Response to critiques of Avatar that accuse it of scientism and racism
John Zerzan discussed my review of Avatar on Anarchy Radio on Tuesday the 29th, December ‘09 and continued the discussion of the film throughout January, after he’d seen it. This has generated a lively debate on the various aspects of the film and the position of film medium in revolutionary thought.
On the 26th of January 2010, I called Anarchy Radio to respond to some of the critiques that saw Avatar as presenting a skewed and racist position in its critique of civilisation. While, I admit that the fact that the maker of the film is yet another white male and that he would more often be trusted with the funds to make a “quality” movie than a woman of colour, the cast, nevertheless, is extremely variegated in terms of ethnic composition. Most important, though, Cameron attacked the very premise of discriminatory classification so foundational in scientific and religious thought alike. Also, he presents the scientifically created hybrids – avatars – as inferior to the magnificence of the local forms of life and their cultures and not as the model for future worlds.
Because of the limitation of radio time, I couldn’t discuss all the elements of my argument during my call, so, I would add here that, not only Cameron attacks the basic premise of discrimination and speciesism, but goes beyond the claims of Negritude, feminist and gay pride movements that embraced the stereotype constructed of them by the dominant culture and which therefore succumbed to the racist or discriminatory “knowledge” of the self by the oppressor. The Na’vi do not respond to the knowledge constructed of them by the invaders, but continue to live with their own knowledge about themselves. The anthropologists and the scientists fail to construct an oppressor’s model of knowing the Na’vi and hence fail to domesticate them with schools and roads. Jake gets initiated into their knowledge on their terms and outside of the civilised human paradigm that sees the animal species as inferior in knowledge and “complexity” to civilised human beings. By presenting the Human as part of the animal world, Cameron attacks the construct of speciesism itself, a construct that is vital for the construction of humanism and which discriminatory practice furnishes the philosophical foundation for all “isms”: sexism, racism, animalism, etc.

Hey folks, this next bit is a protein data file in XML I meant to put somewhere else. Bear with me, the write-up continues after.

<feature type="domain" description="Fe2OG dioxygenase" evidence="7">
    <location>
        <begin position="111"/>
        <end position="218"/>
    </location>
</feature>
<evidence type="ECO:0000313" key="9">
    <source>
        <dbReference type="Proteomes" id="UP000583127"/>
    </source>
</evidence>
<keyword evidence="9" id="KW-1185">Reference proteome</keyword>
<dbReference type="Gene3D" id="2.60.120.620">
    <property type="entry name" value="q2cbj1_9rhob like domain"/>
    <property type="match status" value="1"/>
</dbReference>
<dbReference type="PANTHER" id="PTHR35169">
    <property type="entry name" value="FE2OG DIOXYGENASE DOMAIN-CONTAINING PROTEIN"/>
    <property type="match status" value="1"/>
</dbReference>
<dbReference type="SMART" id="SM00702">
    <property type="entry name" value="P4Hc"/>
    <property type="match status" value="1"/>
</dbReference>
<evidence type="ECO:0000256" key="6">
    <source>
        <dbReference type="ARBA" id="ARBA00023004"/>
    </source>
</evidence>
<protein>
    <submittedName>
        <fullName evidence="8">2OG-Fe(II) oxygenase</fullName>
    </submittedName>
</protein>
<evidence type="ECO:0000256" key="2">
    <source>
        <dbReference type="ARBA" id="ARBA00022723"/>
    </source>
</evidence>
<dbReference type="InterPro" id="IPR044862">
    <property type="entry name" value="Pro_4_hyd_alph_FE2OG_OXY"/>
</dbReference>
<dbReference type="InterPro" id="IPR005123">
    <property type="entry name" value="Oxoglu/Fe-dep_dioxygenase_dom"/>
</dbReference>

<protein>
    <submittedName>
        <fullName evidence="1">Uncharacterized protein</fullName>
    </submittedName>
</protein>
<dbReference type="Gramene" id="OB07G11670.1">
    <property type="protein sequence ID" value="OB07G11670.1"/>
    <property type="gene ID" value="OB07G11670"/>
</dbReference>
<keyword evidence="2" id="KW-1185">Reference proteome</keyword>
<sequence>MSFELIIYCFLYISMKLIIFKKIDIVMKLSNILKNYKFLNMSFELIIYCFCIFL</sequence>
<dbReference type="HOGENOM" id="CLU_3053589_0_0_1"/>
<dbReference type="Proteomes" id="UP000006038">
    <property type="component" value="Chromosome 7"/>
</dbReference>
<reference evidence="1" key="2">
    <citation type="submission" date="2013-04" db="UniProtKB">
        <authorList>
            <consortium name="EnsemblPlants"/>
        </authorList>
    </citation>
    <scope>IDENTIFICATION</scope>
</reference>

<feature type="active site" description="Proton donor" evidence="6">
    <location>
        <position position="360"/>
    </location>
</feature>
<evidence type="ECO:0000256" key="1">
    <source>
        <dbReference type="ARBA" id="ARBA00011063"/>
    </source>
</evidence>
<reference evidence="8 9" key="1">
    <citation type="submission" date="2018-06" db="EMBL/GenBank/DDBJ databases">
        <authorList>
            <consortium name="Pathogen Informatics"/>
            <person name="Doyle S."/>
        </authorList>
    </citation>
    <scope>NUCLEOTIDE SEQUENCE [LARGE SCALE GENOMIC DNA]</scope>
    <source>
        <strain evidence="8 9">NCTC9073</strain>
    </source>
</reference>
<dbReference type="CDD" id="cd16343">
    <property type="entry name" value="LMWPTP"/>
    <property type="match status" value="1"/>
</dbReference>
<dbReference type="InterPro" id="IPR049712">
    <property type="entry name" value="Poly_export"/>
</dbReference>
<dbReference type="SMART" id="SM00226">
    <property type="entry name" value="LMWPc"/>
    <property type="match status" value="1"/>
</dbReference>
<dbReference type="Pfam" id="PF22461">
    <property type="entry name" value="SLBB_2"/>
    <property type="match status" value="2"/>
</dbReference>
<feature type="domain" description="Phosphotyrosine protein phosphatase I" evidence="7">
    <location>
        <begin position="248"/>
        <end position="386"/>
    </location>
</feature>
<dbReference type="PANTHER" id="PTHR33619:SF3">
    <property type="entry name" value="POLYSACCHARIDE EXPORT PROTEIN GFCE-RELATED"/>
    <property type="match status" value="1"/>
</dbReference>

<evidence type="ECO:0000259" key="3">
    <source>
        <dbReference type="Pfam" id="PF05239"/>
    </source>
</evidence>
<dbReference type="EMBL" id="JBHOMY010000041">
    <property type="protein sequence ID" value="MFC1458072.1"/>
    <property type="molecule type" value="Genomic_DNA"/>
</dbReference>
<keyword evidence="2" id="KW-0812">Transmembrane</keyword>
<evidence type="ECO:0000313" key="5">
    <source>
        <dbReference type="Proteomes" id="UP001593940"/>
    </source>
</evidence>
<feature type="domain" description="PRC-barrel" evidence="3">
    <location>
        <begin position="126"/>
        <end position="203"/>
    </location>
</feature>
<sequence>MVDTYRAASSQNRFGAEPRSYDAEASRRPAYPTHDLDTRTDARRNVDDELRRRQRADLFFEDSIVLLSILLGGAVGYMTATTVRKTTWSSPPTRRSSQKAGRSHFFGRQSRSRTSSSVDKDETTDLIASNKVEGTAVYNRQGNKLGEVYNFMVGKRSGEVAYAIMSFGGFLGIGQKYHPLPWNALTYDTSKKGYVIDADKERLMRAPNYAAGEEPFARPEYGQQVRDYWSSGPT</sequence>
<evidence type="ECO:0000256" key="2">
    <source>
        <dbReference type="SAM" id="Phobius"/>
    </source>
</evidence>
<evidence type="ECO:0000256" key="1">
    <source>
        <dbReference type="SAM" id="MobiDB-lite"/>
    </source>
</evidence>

I made a comment on the radio about the failure of the Soviet art and literature medium to create a real revolution. I’d like to clarify this point, lest it be taken as a denial that a revolution is possible or had indeed ever taken place. Comparing at least two milieus: children’s literature and film comedies that were produced during the 20th cnetury (most of which in Russia was Soviet) with the same genres produced in the «West», the depth of the critique, frequently anarchist, and the quality of perspectives and empathy depicted in Soviet children’s literature and adult cinematic comedies is beyond comparison with the Western counterparts of the same period. There are various possible explanations for this phenomena (some of which I’m addressing in my current research), but what is interesting is the extent to which in just a few years formerly Soviet culture has reverted to dogmatic violence, racism, and xenophobia, to a large extent, exported from Disney and Hollywood.